It’s all about exposing yourself correctly when you are out in the snow!
When it is snowing – or has been snowing – it’s great to get outside to take photographs of snowy scenes; people on toboggans; kids enjoying snowball fights (don’t get in the way!) and those wonderful winter snowy landscape scenes.
When you are taking photographs in the snow you may be a little disappointed with your results. What colour is the snow in your picture? Is it bright white? or is it a disappointing dull grey?
Take a look at this photo taken in my garden. The first is the scene I saw and what I wanted to photograph, and the second is the photo taken by my camera.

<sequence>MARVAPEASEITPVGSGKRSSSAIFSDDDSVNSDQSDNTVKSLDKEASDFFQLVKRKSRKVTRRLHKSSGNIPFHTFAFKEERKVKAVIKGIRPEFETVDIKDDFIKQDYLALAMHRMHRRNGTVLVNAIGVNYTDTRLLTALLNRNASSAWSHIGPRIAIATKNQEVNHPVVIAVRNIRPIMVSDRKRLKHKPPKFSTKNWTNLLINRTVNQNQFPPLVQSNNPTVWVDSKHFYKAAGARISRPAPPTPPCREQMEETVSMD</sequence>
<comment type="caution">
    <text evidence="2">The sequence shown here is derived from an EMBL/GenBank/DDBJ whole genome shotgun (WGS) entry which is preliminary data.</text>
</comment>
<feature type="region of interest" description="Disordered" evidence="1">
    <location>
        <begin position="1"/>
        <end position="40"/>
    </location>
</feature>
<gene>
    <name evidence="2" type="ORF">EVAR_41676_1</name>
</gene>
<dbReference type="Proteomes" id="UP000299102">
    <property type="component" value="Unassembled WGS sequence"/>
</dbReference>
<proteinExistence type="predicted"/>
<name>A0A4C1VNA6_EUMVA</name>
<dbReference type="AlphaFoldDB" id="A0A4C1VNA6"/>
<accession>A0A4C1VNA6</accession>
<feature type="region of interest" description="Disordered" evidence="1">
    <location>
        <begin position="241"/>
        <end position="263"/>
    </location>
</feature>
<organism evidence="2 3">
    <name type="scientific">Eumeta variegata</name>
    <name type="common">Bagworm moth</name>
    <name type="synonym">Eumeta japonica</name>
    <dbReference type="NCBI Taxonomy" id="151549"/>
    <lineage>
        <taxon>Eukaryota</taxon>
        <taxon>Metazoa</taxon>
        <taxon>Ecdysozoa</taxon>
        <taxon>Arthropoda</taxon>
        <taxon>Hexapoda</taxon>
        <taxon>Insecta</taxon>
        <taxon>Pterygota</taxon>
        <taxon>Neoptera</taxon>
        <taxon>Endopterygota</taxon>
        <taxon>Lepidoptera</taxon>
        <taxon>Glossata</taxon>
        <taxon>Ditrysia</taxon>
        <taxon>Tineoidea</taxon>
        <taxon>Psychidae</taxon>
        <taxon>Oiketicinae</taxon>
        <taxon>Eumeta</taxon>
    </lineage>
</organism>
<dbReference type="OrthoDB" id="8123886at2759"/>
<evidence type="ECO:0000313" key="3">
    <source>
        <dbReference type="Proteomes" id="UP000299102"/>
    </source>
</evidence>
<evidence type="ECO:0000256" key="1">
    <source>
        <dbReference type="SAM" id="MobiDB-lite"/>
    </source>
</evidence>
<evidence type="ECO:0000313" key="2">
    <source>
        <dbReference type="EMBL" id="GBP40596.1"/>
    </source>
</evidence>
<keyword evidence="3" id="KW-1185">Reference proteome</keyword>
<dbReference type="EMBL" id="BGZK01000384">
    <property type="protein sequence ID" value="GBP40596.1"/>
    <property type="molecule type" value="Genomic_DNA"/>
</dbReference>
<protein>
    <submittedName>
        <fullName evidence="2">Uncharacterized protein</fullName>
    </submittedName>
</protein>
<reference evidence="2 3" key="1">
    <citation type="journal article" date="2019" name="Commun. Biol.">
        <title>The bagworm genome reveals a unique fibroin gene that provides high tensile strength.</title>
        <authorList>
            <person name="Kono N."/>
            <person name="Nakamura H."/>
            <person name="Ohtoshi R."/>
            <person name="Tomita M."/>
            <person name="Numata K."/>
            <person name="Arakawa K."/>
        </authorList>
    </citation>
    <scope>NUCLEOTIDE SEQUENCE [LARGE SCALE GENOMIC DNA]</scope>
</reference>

Notice that the snow in the second photo isn’t snowy white, but a dirty grey.
So, why did my camera do this? Remember that a snow scene is very bright. When a digital camera takes a photograph, it automatically adjusts the brightness of your image so that the light and dark parts of your photograph are balanced. It does this by adjusting the exposure to give an ‘average brightness’.
However, as a snowy scene is very bright, the digital camera takes this extra brightness into account, and reduces the overall brightness level – hence the grey snow.
So, what can we do to prevent this from happening? If your camera has a setting which allows you to change the exposure, increase the exposure by one ‘stop’ as shown below. On my camera, I move the bar from the ‘zero pointer’ to the +1 bar.
This will have the effect of telling your camera to overexpose your image, and your camera will not darken the snow. Try experimenting – go a little brighter or a little darker until you capture what you see.
Have fun shooting in the snow, – and remember to share your images!